We’ve known for a long time that websites that collect user information need a privacy policy. We also know that in the U.S. at least, the laws on protecting information that isn’t medical records or financial records is pretty, well, non-existent. You can do a lot with consumer information, as long as they are made aware of what you’re doing and they aren’t lied to. And use some basic non-negligent best practices to make sure the information stays locked up. But what about the times when, despite our very best intentions and even our best practices, we can’t keep our users’ information safe? What about when there’s a breach?

© Porpeller | Dreamstime.com - Violent Felon Photo

© Porpeller | Dreamstime.com – Violent Felon Photo

Target. Home Depot. Citibank. Wyndham Hotels (first in 2012, and again in 2015). If your data hasn’t been compromised, then you must not have any. But breaches happen to all sizes of companies, whether it’s hackers coming in with Trojan horses, or a recently fired employee walking out the door with a Memory Stick. And legislators are starting to get interested in how best to protect their citizens when (not if) this happens. Of course, these legislators are in 50 different states, and as of yet we’re not seeing model legislation. But what we are seeing are aggressive laws.
In June of last year, Florida passed a state law that is certainly meant to keep Floridians and their personal information safe from prying eyes, but in actuality places new obligations on every company that has data from customers or users who reside in that state. When a breach has taken place affecting Floridians, the Attorney General of Florida is entitled to ask the breached company for all manner of information about how it handled the breach, including a copy of the company’s breach policy. If the company does not have a breach policy when asked, the fines can run up to a half a million dollars.
Sure, the Florida law may be overreaching and who knows if it’s constitutional, but do you really want to bet your company’s cash on it? Get a policy. It doesn’t have to be five hundred pages. It should clearly document who needs to be notified of a breach, what steps the company will take to try to plug the leak, who is responsible for preparing notices to customers and to authorities if necessary, and that the company will contact a privacy professional to determine what the notice requirements are in each of the 50 states.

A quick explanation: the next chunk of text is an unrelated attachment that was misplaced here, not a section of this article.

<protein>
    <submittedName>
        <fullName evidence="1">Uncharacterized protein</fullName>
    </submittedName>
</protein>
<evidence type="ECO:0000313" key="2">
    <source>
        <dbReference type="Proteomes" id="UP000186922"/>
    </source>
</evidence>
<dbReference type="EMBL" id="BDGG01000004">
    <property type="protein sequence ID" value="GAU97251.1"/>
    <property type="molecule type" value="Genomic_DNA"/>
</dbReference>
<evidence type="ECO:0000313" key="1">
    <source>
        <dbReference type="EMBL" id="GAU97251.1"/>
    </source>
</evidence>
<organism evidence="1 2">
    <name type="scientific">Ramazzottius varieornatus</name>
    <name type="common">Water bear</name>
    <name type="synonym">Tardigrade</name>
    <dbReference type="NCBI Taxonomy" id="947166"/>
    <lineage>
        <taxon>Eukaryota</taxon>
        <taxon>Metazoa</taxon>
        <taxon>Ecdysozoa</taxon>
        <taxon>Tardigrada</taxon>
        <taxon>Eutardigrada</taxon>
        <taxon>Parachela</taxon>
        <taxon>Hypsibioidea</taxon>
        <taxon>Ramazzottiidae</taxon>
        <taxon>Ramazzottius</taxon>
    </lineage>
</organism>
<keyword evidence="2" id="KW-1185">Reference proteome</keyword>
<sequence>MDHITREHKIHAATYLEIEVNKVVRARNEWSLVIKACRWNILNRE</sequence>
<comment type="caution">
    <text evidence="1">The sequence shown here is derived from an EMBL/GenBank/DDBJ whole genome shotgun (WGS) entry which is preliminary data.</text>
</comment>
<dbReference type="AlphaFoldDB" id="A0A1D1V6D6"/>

Of course, Aaron | Sanders PLLC is happy to help you craft one that will comply with the Florida law and will be a manageable response procedure for your company. And you really need one of these things. You can read the statute and get some good guidance about how to draft one. Or you can call us. Just get one.

Tara Aaron

Tara helps clients across multiple industries and countries with licenses and disputes involving trademarks, copyrights, domain names, software, trade secrets, and privacy compliance. She earned her Certified Information Privacy Professional (CIPP) in U.S. Privacy Law in 2018 and in European Data Protection Law in 2019. Her clients include many technology start-ups, software developers, and website designers as well as long-standing institutional clients who come to her for representation in copyright, trademark, licensing and privacy. She also assists with the purchase and sale of intellectual property assets. She has on multiple occasions successfully obtained hijacked domain names for the rightful owners, and regularly negotiates service and technology agreements with the largest telecommunications and software providers in the country.